Rongali Bihu: The Advent

Bohaag mathu eti ritu nohoi

Nohoi Bohaag eti maah

Axomiya jaatir e ayukh rekha

Gonojiyonor e xakh

Dr. Bhupen Hazarika

Bohaag Bihu, the Assamese New Year is the most important festival of Assam. It would be unfair to call it merely a festival because Bihu, in reality, is the thread which binds the people here irrespective of any community, religion or language. Dr. Bhupen Hazarika was a poet of the people and his songs reflect the Assamese life in its core. In this song he clearly expresses the emotions that we as Assamese hold in our heart for Bihu. Bohaag is not a season or a month for us, it is our lifeline, the inspiration for our social life.

Kopou phool ( Foxtail Orchid)
Source: commons.wikimedia.org

Bohaag is the melodious singing of the Cuckoo ushering in a season of greenery. Bohaag is the raw smell of the tilled land as we get ready for another season of cultivation. Bohaag is the mesmerising sound of the pepa and Dhol which echoes in every nook and corner. Bohaag is the fragrance of the kopou and togor that adorns the hair of a young Bihu dancer. Bohaag is the aroma that fills every kitchen preparing the tasty pithas. Bohaag is the sound of the loom getting busy weaving gamucha (bihuan) .

In Assam the preparations for Bohaag Bihu starts many days ahead of the actual festival. Women gets busy weaving gamucha and mekhela sador in their looms. Gifting gamuchas to the elderly during Bihu has been a tradition here and when it’s woven rather than bought the value increases.

Gamucha in the handloom
Source: thenortheastwindow.com

Gamucha is also used to cover the altar at the prayer hall and the scriptures too. Usually every Bohaag Bihu this is replaced by a new one when family members offer prayers in their prayer halls. Gamucha is the pride of the Assamese people.

Another very important activity is preparation of the pithas or rice cakes and jolpaan. Nowadays everything is readily available in the market but many prepare these at home. Women in the villages use to get together and prepare the chira, hurum, akhoi, hando jolpaan first by grinding in the dheki and then roasting in the fire. Variety of pithas are prepared a few days ahead which includes til pitha, ghila pitha, anguli pitha, tekeli pitha etc. Every kitchen turns into a mini factory before and during the Bihu.

A very popular bihu song by Krishnamoni Nath aptly relates this activity. In this song he teases his beloved to treat him to jolpaan when he comes to her home for husori.

Dheki de dheki de o mure lahori

Dhekire sabote kopai tul suburi

Handoh pithaguri, aru tho sira bhaji

Husori gabo ahim jotonai dibi

Krishnamoni Nath
Bihu pitha and jolpaan
Source: indraniskitchenflavours.com

The entire month of Bohaag is celebrated as Bihu but there are certain traditions which are followed during the two days – goru Bihu and manuh Bihu. Manuh Bihu is the first day of the Assamese New Year and Goru Bihu is the last day of the previous year.

Goru Bihu

On Goru Bihu, the cows are worshipped because Assam being an agrarian State cows in particular and cattles in general are of utmost importance. The cows are gathered early morning and led to a pond or river where they are given a ceremonial bath with turmeric and black gram paste, and vegetables are offered to eat. They are whipped with Makhiloti and Dighloti leaves to keep insects and mosquitoes away. In the evening they are tied with new harnesses, dighloti leaves are burnt along with rice bran to ward off evil in the form of sickness and salted pithas are fed. While bathing the cows the farmers sing a song thereby invoking the divine blessings to bestow good health to their cows.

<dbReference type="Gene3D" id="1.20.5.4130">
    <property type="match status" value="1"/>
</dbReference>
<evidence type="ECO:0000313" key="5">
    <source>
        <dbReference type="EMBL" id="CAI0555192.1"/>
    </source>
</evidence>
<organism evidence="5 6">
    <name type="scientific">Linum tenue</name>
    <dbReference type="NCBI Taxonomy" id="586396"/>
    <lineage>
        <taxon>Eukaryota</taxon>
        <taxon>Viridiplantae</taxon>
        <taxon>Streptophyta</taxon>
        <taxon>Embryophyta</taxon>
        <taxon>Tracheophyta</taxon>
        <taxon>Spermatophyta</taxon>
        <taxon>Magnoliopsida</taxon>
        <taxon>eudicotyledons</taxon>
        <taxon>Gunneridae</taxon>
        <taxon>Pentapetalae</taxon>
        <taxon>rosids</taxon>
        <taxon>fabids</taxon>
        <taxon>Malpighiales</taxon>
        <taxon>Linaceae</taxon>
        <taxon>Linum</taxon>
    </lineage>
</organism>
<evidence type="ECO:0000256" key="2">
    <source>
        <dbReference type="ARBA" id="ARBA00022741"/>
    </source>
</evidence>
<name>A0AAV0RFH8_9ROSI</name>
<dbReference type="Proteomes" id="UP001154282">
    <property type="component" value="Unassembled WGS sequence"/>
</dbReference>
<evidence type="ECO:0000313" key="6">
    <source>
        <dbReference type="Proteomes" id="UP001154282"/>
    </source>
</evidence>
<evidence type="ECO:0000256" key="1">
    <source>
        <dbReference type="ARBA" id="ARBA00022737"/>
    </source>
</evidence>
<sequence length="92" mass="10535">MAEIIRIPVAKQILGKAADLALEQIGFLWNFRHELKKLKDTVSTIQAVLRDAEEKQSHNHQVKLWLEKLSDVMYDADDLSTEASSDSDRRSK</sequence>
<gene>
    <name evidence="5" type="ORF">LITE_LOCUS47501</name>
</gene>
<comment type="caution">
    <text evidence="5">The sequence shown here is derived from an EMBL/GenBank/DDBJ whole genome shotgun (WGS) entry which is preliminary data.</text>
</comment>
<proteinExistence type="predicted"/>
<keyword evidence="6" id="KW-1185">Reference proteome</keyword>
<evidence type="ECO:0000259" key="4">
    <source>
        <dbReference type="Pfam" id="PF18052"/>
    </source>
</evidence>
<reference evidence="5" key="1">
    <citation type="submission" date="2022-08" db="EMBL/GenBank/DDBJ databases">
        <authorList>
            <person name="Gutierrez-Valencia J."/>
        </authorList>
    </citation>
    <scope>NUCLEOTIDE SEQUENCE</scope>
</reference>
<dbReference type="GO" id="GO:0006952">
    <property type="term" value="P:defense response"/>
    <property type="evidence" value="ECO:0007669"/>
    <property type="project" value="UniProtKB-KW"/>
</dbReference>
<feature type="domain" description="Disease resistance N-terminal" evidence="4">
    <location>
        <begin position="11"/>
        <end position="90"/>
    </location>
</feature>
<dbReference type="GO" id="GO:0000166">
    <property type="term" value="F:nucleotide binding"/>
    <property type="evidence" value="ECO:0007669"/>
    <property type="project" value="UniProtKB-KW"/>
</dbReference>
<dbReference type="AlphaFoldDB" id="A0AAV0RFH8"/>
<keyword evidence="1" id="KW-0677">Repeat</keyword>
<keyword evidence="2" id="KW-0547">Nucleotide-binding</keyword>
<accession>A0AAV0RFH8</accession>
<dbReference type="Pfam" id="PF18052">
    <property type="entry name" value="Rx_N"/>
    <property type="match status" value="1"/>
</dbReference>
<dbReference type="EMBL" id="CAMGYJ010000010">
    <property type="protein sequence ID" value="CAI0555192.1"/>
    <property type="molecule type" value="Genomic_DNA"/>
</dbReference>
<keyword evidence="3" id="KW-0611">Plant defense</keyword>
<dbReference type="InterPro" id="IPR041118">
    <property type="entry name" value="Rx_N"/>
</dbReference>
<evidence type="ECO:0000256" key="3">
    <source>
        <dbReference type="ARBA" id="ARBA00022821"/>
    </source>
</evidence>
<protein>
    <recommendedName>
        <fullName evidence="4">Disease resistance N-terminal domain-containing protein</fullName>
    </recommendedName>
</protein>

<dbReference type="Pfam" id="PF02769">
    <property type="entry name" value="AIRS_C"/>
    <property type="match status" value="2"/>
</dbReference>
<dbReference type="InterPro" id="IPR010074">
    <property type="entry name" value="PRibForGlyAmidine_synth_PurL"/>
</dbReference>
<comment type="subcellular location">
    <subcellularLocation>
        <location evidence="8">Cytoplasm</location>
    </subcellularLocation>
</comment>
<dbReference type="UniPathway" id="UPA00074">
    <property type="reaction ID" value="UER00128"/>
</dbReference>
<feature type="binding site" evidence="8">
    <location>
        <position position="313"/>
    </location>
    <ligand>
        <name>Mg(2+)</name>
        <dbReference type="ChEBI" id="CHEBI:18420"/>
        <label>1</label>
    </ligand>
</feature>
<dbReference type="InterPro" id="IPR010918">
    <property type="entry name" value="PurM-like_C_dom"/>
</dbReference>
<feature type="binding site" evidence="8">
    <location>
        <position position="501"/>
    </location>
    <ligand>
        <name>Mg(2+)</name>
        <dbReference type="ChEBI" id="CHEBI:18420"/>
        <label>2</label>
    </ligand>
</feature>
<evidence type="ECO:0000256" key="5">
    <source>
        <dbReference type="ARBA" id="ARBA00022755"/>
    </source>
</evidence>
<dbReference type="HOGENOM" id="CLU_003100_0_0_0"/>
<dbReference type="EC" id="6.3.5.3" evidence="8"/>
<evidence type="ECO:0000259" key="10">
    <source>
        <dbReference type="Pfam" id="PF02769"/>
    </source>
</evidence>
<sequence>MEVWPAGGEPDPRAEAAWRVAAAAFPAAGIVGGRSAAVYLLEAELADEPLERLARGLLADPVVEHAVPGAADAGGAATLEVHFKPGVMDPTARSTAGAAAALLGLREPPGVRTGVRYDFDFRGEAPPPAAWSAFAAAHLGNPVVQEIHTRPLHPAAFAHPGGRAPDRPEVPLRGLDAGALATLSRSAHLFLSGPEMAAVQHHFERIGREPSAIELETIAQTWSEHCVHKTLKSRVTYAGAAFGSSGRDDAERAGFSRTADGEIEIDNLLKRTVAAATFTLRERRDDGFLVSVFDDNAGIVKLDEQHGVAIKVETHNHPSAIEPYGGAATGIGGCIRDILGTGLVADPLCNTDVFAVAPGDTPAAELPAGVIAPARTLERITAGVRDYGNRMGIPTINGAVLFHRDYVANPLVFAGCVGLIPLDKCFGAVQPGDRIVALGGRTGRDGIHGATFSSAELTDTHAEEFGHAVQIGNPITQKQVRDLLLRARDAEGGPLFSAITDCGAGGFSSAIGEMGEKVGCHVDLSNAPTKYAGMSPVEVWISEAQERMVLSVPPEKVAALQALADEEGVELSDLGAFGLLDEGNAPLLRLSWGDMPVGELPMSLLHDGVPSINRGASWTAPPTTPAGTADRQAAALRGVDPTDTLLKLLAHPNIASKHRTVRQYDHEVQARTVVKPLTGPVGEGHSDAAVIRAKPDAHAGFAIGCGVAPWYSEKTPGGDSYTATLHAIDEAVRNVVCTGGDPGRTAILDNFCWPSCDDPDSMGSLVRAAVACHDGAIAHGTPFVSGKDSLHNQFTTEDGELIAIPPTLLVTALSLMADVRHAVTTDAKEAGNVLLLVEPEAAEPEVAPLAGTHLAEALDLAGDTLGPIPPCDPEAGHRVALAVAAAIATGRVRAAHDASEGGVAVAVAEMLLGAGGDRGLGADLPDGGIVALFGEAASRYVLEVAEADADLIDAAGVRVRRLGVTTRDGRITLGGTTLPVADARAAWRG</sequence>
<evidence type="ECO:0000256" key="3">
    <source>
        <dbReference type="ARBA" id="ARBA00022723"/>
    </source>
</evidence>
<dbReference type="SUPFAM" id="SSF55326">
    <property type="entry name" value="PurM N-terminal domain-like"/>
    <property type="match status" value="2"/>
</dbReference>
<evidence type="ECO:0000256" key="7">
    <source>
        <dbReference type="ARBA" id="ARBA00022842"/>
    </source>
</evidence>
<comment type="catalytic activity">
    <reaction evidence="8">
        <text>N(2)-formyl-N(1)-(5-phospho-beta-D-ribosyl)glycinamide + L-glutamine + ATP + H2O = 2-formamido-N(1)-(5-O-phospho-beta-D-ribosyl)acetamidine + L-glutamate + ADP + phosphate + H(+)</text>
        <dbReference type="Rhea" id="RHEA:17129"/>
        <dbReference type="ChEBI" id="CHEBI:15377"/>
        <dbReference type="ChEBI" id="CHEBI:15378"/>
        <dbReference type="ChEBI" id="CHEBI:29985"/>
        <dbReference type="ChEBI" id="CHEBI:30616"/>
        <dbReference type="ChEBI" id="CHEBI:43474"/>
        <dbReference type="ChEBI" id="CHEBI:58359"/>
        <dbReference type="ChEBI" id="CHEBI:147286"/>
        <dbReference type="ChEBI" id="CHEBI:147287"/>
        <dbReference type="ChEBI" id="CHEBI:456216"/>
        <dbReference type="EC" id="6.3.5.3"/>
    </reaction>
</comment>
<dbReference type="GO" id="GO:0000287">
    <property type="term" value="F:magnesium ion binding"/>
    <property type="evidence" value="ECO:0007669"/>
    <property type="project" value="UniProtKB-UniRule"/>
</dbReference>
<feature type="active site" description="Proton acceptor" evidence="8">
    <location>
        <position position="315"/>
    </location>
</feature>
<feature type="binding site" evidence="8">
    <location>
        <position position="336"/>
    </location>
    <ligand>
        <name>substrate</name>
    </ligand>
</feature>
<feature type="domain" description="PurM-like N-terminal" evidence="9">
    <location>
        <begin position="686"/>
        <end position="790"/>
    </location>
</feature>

Dighloti dighol paat

Maakhi maru jaat jaat

Lau kha bengena kha

Bosore bosore barhi ja

Mar xoru baper horu

Toi hobi Bor goru

The goru Bihu special traditions
Source: Runjun Konwar Gogoi

Koni juj is another popular tradition where family members engage in a friendly match of eggs. One person holds an egg in his palm and another hits it with his, the person whose egg breaks first loses. This is in totality a fun tradition. The broken eggs are later cooked with either amlori tup (weaver ants) or scrambled to be eaten along with poita bhaat ( leftover rice). After a hearty exotic meal most people visit the Naamghar and engage in naam praxanga thereby offering prayers in thanksgiving as well as to welcome the new year.

In the evening 101 variety of vegetables are cooked which is believed to keep away illness. 101 haak as we call it, not necessarily includes 101 variety but as many as can be collected. This includes some with very good medicinal values for which the prevalent belief among people. This mixed vegetables delicacy tastes so good inspite of being a weird mixture of sour, bitter, sweet and a lot of other flavours.

The festivities of Bohaag Bihu continue throughout the month although the main traditions are performed during the first two days. There are a lot of related rituals, activities and traditions which will leave you mesmerised. In this post I have included the preparations leading to Bihu and goru Bihu tradition. A lot more other details and manuh Bihu traditions will be included in the next post.

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